Vancouver musician Michelle Cormier's wide-ranging musical interests have given her a broad array of musical experiences - studying classical guitar at Vancouver Community College, performing with the Balinese ensemble Gamelan Gita Asmara, with new music group Beledrone, directing student group Mariachi Los Tesoros de Vancouver and Las Estrellas de Vancouver and much more. Michelle has given workshops and performed in Mexico and around British Columbia and Calgary, Alberta. She has been a guest performer with Mariachi groups in Mexico City, Guanajuato and Tlaxcala, Mexico and has also given a talk on the unique experience of a Canadian Mariachi woman at the 3rd National Women's Mariachi Conference in Tlaxcala, Mexico. She has also studied Afro-cuban rhythms and arrangements with Israel Berriel (of Matanzas, Cuba), Sigfrido Borbon (of Guantanamo, Cuba), Alfonso Borges (of Santiago de Cuba) and other masters of afro-cuban rhtyhms in Santiago de Cuba with the purpose of learning repertoire and arrangements to share with students in Canada and Mexico. Michelle has been recognized for her contribution to the Latin cultural landscape by being nominated for the "Non-Latino Making and Impact" award in 2018 by the Latin community in Vancouver. As director, instructor and administrator of School of Groove, Michelle takes students on an exploration of the musical traditions of mostly Cuba and Mexico and is currently developing the program in Guanajuato, Mexico.
Michelle's enthusiasm and adept handling of a novice group was an inspiring and impressive experience. She built students' confidence whilst setting high standards to facilitate a tight groove that gave participants a true and exhilarating insight into the Afro Cuban musical experience. Hazel Fairbairn, PEFA and Music Instructor, Douglas College
Throughout the week that Ms. Cormier worked with our students she was exceptionally welcoming of the variety of skill sets, engaging in her lessons and remarkably generous with her knowledge and understanding of the impact and implications of global music. Michelle's attention to the details of our prescribed programs of study meant that the work that all of our students did with her in the sessions she conducted was tailor made for our needs. This was deeply appreciated by staff and students, as we, like so many other discipline teams find the completion of course material to be impacted by lack of time. The fact that Michelle was able to design and implement a program that fit our themes and program requirements meant that we were able to provide a challenging, fun and meaningful experience for our students without sacrificing precious class time. Lori Gale, Social Studies and Community Learning Leader, Robert Thirsk High School, Calgary, Alberta
Michelle Cormier consistently showed a kind, caring manner with all of the students. She visited the school in advance to fully prepare for her residency and came early each day to set up. Michelle was well prepared with music and dance routines and able to manage the students with little teacher support. Dance steps were introduced to students in an age-appropriate manner. She displayed a good rapport with students, staff and parents. The teachers commented that Michelle "was great with the students" and the students said that "Michelle is so much fun. We like her!" Val Stevenson, Vice Principal, Eagle Harbour Elementary, West Vancouver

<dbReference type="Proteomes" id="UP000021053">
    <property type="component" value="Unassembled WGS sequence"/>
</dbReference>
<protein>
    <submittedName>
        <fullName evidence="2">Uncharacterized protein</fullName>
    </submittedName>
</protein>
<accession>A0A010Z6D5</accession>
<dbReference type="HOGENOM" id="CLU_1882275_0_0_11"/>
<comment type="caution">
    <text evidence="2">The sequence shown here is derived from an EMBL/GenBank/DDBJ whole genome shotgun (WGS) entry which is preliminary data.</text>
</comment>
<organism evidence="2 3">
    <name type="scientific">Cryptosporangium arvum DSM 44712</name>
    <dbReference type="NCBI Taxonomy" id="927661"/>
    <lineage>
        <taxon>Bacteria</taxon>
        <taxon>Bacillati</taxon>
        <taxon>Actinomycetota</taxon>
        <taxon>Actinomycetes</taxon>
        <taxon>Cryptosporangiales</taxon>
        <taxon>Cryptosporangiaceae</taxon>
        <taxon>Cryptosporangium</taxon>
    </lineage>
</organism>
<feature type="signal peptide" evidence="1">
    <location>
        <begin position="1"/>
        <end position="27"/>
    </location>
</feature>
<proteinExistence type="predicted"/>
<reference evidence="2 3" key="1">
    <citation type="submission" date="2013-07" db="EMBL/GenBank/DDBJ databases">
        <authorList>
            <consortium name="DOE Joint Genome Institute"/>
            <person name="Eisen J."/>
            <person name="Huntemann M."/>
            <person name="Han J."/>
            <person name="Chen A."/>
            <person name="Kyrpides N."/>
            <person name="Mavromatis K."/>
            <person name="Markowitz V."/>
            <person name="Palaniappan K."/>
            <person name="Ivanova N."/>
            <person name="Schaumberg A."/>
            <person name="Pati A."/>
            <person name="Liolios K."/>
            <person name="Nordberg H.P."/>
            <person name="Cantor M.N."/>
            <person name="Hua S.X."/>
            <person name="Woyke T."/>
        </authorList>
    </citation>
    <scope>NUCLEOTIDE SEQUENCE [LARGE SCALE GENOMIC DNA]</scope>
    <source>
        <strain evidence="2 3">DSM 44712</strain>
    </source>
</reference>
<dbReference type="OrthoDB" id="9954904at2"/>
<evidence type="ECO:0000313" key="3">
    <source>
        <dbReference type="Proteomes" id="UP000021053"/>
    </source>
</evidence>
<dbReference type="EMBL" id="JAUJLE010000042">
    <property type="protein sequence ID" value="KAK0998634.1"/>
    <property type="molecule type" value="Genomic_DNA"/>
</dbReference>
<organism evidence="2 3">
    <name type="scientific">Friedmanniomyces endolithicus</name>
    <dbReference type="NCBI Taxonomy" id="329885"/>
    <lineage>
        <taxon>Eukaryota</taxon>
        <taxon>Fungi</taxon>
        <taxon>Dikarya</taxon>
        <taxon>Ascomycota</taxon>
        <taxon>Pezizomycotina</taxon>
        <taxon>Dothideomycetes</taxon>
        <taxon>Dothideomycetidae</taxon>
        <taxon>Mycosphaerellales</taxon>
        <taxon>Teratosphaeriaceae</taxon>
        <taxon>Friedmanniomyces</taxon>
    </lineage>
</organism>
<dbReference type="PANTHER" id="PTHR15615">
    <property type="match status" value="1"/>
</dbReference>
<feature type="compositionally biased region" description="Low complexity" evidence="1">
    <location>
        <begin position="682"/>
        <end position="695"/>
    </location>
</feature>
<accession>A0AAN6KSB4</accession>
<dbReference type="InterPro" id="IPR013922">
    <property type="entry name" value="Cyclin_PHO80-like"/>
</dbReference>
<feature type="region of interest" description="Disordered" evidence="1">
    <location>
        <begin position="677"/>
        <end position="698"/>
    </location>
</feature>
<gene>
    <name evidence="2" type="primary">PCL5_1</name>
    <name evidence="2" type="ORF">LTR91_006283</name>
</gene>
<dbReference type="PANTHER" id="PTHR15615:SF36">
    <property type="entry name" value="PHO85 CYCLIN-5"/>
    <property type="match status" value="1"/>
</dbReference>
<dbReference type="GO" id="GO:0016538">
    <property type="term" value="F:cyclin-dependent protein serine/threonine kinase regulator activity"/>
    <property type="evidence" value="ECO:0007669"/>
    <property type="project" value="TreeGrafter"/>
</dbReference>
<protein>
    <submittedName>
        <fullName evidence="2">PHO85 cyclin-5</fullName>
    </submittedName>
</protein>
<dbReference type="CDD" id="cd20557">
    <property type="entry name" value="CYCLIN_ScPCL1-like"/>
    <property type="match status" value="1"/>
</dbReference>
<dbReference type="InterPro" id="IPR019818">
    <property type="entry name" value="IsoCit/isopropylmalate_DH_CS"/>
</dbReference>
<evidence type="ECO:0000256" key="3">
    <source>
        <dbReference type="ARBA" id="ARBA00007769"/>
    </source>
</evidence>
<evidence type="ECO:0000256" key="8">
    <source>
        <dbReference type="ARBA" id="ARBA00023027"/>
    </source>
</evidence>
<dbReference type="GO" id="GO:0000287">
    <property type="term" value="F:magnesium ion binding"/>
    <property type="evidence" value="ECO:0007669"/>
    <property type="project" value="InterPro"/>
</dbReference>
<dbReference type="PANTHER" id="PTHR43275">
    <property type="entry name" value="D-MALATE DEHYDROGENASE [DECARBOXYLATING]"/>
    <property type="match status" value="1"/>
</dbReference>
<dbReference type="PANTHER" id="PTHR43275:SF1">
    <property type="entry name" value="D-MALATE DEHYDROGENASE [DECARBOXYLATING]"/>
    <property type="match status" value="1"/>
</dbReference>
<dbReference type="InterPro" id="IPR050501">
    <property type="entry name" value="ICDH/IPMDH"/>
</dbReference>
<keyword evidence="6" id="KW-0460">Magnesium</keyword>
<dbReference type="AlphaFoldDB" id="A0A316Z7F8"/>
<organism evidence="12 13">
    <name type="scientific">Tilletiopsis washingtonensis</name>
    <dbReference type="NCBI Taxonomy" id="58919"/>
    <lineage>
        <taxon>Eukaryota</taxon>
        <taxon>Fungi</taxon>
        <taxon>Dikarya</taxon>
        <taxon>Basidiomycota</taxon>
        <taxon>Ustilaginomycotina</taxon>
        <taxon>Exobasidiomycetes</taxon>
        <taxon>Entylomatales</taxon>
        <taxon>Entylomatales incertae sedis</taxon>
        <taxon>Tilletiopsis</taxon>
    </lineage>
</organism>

This program can be taught in tandem with Afro-Cuban percussionist and educator Israel "Toto" Berriel. It is an introduction to the history and origins of Afro-Cuban folkloric music in which the students will learn the function and particular rhythm for each instrument of a typical Rumba ensemble and the coros (or chorus) that accompanies the percussion. We will also trace the roots of this style to its origins in Africa. This can be a one-time presentation or a workshop-style residency with a minimum of four classes and a performance at the end of the session. This can be included in an integrative social studies program to help the students understand concepts such as community, globalization, colonialism and other large ideas. Grade K-12.
Take a trip through the different regions of Mexico, from the Norteñas of the north, the sounds of Vera Cruz on the east coast and the Mariachi traditions of Jalisco and surrounding areas. We will talk about how the influence of various cultures shaped the styles that we hear in those regions today. This program works well in a school with a strings program and/or Spanish classes but is not necessary. The repertoire covered can include violins, guitars, trumpets and vocal parts. We ensure a part for everyone. Grade 5-12.
This program focuses on all aspects of a performance group and links musical traditions with the social and political environment of a given location. It can cover the music of Cuba, Brazil or South Africa. Younger age groups will learn how the music is a reflection of the community and is an activity meant to teach and promote the group's culture and values. For high school students, I will engage the participants in a historical journey of the development of musical traditions and how they have evolved in relationship to changing political, social and global environments. It can include guest teacher Israel Berriel. Grade K-12.